The American Rescue Plan Act (ARPA), passed and signed into law earlier this month, will pump around $1.9 trillion into the U.S. economy.
For most people, that means a $1,400 check to spend however they choose.
But Frankfort and Franklin County governments are also likely getting a significant boost — to the tune of $17 million combined.
According to the National Association of Counties, Franklin County is projected to get $9.9 million from the federal government.
The City of Frankfort could receive $7.7 million, per projections from the U.S. House Committee on Oversight and Reform.
Unlike citizens who are receiving stimulus checks, local governments are limited in the ways they can spend these funds.
Kentucky Center for Economic Policy Research Director Dr. Ashley Spalding said that ARPA spending breaks down into four main areas:
Responding to the COVID-19 pandemic and its economic impact, which could include assistance to “households, small businesses and nonprofits or aid to impacted industries such as tourism, travel and hospitality.”
Providing “premium pay” to essential public workers up to a maximum of $13 per hour and $25,000 per worker.
Investing in water, sewer or broadband infrastructure.
Providing government services to the extent of the reduction in tax revenue that has occurred due to COVID-19.
The Kentucky Center for Economic Policy non-partisan research organization.
Spalding said that the funds will come in two installments, the first arriving within 60 days of the president's signing ARPA into law on March 11. The second half of the funds will arrive about a year from now, Spalding said.
Governments have until 2024 to spend the funds, she said.
Of note to the City of Frankfort, Spalding is confident that a shortfall from the city’s occupational tax roll due to state government workers not commuting into the county will qualify for ARPA funding.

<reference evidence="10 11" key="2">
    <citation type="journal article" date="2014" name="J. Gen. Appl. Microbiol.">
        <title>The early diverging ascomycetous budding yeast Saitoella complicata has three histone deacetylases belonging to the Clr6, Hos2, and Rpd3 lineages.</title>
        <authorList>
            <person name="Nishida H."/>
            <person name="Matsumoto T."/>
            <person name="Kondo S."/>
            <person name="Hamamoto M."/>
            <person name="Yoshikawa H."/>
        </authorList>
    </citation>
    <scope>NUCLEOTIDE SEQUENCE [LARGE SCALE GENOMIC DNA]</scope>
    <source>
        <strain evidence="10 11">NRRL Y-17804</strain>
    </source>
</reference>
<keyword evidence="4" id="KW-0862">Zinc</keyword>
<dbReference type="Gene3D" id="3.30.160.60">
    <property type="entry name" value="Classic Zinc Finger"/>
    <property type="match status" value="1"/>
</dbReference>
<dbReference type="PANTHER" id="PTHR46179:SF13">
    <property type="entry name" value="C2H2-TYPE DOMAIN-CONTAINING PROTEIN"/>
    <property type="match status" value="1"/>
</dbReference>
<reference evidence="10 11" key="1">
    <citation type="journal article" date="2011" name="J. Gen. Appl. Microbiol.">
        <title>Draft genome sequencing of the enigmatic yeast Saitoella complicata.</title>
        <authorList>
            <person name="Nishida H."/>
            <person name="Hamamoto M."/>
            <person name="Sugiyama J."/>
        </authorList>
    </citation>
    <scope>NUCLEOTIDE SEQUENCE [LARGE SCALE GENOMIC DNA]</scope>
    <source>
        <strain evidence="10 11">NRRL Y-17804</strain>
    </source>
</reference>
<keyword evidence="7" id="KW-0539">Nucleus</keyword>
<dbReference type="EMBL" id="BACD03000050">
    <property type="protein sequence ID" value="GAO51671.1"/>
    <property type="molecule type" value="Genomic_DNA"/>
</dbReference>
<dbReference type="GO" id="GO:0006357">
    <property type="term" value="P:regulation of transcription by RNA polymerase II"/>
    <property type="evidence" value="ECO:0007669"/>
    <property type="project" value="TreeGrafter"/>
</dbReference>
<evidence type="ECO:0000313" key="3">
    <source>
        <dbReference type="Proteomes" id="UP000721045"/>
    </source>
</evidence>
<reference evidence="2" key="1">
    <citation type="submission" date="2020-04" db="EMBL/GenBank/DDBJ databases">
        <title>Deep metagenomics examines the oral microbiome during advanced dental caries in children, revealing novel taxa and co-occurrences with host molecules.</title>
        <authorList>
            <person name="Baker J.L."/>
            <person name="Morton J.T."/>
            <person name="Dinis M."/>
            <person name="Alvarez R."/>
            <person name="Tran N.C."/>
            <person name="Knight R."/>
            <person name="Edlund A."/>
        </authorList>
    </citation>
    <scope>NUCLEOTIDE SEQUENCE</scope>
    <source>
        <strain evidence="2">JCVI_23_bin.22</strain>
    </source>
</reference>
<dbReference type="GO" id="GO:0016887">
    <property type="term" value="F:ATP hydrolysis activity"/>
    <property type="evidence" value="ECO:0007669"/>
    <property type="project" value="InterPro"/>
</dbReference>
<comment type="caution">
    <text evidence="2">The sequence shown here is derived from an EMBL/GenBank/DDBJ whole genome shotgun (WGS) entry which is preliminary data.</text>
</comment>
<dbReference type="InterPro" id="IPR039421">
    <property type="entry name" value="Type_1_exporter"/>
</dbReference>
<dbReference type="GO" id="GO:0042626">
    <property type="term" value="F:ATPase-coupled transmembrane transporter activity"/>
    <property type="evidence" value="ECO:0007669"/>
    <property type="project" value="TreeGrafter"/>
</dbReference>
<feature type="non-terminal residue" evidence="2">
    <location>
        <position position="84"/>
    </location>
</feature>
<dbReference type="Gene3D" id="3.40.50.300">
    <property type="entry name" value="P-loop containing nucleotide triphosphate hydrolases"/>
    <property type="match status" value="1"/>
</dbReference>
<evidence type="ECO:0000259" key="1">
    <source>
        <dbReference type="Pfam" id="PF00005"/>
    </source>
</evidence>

Frankfort Mayor Layne Wilkerson estimated that the city has recently lost occupational tax revenue at a rate of $2 million to $3 million annually.
The city's occupational tax supplies the lion's share of its revenue — pre-COVID, the total hovered just above $24 million. In the Fiscal Year 2021 budget, it was slated for $21 million.
County tax rolls, on the other hand, have not been as directly affected by the COVID-19 pandemic. Its largest source of revenue, real estate/property tax, has not been harmed by the pandemic.
When asked whether there might be workarounds for governments to use these funds how they please without regard to the published requirements, Spalding said that while the requirements are clear there might be some wiggle room.
“I think it will be the case that there may be some overlap between what is identified as allowable uses for these funds and needs that local governments had already identified before the pandemic,” Spalding said. “… There may be some overlap, but still there are these specific guidelines.”
Regarding the “premium pay” for essential public workers, Spalding was unsure who exactly would be eligible for those funds; whether that includes only those who work for public agencies is uncertain.
The state is set to receive $2.4 billion, though debates over how those funds can be used are ongoing in the legislature.
Spalding said she understands that ARPA funds allocated to local governments like Franklin County and the City of Frankfort will go directly from the U.S. Treasury to the localities — not through the state.
“Since these ARPA funds go directly to the local government, it is our understanding that the General Assembly does not have the ability to control, hold up or appropriate those funds. That would be the case only if the ARPA provided that the funds come to the state first to distribute, which it doesn’t look like they do.”
She also said that she believes reporting on how the funds are used would be the responsibility of local governments.
“The state doesn’t report on behalf of the local governments about the use of funds,” Spalding said. “Local governments have to provide ‘periodic reports’ providing a detailed accounting of the use of funds.”
Spalding pointed out that the largest chunk of money from ARPA would be given to individuals, with $424 million being disbursed nationwide.
“This is a really positive law,” Spalding said. “This is extremely important legislation that comes with a really significant amount of resources for everyone, including local governments.”